Perhaps overlooked in all of the Apple news from this past week, BlackBerry has indicated that it, too, is researching wearables and investigating mHealth opportunities.
As everyone knows, hackers are always on the hunt for credit card data, personal information such as Social Security numbers and any financial details to steal money, grab someone's identity and sell the info to the highest bidder.
What if it had been healthcare data? The big news this past holiday weekend wasn't about the weather or beach temperatures. It was about a high-profile hack into celebrity private photos stored in the cloud--most likely Apple's iCloud--and how hackers accessed and posted personal photos of moe than 100 female celebrities.
There's a saying "you can lead a horse to water but you can't make him drink." But that's not actually true, as you can make a horse drink when necessary. It just takes some extra effort and strategy. As FierceMobileHealthcare has reported, the Federal Communications Commission took a huge step in pushing text-to-911 forward with new rules mandating that all wireless carriers and certain texting applications support the emergency texting functionality by the end of this year.
Privacy is a huge concern in mobile healthcare, which makes protecting consumer data and providing consumers control over data something everyone--from the federal agency level to mHealth app and device makers--cares about. It's not surprising, then, that a U.S. senator brought the issue into the media spotlight, calling on the Federal Trade Commission to stop device makers from allegedly selling data and enacting an "opt out" for consumers. What's not good, however, is that Schumer put the focus on Fitbit, one of the veteran fitness tracker manufacturers, saying the company was selling its user data when it was not.
Last week in this spot, I posed a question about creating a mobile health administration to regulate and handle oversight of mHealth technology, from apps to devices. Such a federal agency, I surmised, could replace what the U.S. Food and Drug Administration, Federal Trade Commission and other regulatory organizations are doing in determining what should be regulated and what shouldn't be regulated. I pitched the question, figuring that given all the manhours and years already spent trying to decipher where and how mobile tech fits into the FDA and other agencies' purviews, maybe starting from scratch would be the best option.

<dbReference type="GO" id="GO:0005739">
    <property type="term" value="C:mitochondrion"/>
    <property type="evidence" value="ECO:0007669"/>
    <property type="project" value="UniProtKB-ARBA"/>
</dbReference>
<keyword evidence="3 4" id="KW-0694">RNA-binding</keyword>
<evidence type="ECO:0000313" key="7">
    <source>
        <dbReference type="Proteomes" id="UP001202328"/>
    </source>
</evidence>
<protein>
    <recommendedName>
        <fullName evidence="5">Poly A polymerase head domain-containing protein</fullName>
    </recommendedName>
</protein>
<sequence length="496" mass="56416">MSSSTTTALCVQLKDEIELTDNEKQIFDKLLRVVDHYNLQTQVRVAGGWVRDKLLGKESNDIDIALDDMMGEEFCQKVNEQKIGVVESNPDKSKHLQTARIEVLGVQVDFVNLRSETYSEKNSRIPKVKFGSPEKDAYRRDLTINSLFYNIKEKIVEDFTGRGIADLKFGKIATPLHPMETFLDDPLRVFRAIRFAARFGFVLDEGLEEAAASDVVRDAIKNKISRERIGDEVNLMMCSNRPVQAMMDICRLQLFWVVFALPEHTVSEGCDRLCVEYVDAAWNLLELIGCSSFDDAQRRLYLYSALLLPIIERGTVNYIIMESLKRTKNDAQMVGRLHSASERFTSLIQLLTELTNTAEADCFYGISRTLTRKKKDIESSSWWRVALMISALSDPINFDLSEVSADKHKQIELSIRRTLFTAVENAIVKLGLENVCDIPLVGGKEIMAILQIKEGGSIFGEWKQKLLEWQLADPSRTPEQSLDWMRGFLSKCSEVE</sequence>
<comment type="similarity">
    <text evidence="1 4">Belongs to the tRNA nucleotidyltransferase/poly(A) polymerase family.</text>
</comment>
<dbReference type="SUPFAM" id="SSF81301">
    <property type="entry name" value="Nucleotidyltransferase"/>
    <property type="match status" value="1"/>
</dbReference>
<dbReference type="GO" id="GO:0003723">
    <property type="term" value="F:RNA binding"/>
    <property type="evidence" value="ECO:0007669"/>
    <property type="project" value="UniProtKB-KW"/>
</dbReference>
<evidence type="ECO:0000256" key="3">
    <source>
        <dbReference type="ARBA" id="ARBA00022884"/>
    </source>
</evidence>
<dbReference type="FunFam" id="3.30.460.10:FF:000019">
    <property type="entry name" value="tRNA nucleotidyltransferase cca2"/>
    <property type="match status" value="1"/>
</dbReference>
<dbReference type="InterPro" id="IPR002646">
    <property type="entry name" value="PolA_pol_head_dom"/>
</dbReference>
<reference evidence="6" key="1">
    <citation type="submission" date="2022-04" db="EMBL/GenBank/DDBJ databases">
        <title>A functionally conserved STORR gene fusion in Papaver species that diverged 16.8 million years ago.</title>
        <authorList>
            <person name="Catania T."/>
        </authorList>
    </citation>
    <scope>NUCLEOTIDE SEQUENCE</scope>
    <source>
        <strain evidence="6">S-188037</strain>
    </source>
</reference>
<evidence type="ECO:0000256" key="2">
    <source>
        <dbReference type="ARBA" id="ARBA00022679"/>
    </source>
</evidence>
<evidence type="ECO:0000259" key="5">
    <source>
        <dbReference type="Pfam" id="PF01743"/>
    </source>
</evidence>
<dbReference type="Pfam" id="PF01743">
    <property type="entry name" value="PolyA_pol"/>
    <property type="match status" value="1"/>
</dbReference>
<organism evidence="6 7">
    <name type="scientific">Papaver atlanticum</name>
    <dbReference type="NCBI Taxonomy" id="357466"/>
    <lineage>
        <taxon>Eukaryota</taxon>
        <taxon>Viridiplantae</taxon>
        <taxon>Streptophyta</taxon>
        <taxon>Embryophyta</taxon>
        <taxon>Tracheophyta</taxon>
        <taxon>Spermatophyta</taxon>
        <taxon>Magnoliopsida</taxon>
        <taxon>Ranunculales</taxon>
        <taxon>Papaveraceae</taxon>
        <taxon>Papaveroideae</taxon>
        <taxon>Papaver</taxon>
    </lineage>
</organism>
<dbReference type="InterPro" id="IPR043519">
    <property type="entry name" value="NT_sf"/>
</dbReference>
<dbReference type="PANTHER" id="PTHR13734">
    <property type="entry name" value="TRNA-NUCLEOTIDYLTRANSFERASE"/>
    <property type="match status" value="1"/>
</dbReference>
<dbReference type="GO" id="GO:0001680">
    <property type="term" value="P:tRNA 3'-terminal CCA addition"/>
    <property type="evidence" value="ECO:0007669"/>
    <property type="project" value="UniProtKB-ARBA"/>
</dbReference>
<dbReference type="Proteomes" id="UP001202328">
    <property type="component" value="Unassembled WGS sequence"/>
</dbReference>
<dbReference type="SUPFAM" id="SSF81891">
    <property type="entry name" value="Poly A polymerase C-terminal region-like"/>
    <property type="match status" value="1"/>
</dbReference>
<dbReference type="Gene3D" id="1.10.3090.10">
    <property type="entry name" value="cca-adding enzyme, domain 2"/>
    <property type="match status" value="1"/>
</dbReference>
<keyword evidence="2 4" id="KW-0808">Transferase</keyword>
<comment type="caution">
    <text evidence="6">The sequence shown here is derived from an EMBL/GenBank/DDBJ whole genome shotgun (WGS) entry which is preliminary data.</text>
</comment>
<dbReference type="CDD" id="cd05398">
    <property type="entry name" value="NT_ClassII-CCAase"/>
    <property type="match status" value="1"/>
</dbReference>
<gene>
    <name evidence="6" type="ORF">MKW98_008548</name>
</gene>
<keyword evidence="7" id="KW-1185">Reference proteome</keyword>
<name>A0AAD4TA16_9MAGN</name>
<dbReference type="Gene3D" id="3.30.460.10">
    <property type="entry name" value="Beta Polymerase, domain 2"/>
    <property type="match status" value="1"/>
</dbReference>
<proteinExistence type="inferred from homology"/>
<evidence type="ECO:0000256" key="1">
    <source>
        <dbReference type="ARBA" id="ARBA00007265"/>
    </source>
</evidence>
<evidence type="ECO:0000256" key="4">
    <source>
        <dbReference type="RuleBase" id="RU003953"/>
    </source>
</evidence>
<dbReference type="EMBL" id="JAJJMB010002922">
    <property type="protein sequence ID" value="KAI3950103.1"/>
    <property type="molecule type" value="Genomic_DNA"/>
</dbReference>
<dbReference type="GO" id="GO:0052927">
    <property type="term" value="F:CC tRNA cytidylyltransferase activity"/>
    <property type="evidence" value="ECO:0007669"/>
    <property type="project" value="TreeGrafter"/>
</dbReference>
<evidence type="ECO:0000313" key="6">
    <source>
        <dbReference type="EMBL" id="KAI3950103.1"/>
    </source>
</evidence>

But I stand corrected given some excellent feedback.
There's been intense effort over the past several years to try to determine the best regulatory approach when it comes to mHealth technology. Thousands of hours have been spent in meetings, conferences, hearings and conversations, all in a quest to figure out how best to protect patients, foster innovation among developers and creators, and not hurt a burgeoning industry that could potentially be greater than the PC revolution.
Much of it has been focused on figuring out how to wedge mHealth tools into regulatory parameters already in place within the U.S. Food and Drug Administration, the Federal Trade Commission, and dozens of other federal and state agencies tasked with making sure what's in the market doesn't hurt the consumer, protecting data privacy and securing information.
But what if we stopped trying to wedge and just started from scratch in crafting a regulatory body specifically for mHealth?
Apple and IBM are forging a global strategic partnership to transform business using mobile technology. A big chunk of that strategy is aimed at the healthcare sector, specifically the mobile healthcare segment.
One of the most critical aspects to mobile healthcare technology is consumer adoption and patients embracing all the emerging tools and devices. And one key to adoption is ease of use, whether it's a fitness band, a smartphone, a body fluid monitoring device or something more intricate, such as Google Glass. Ease of use is not so simple to attain, however, and it reflects the third missing puzzle piece in the mHealth innovation landscape.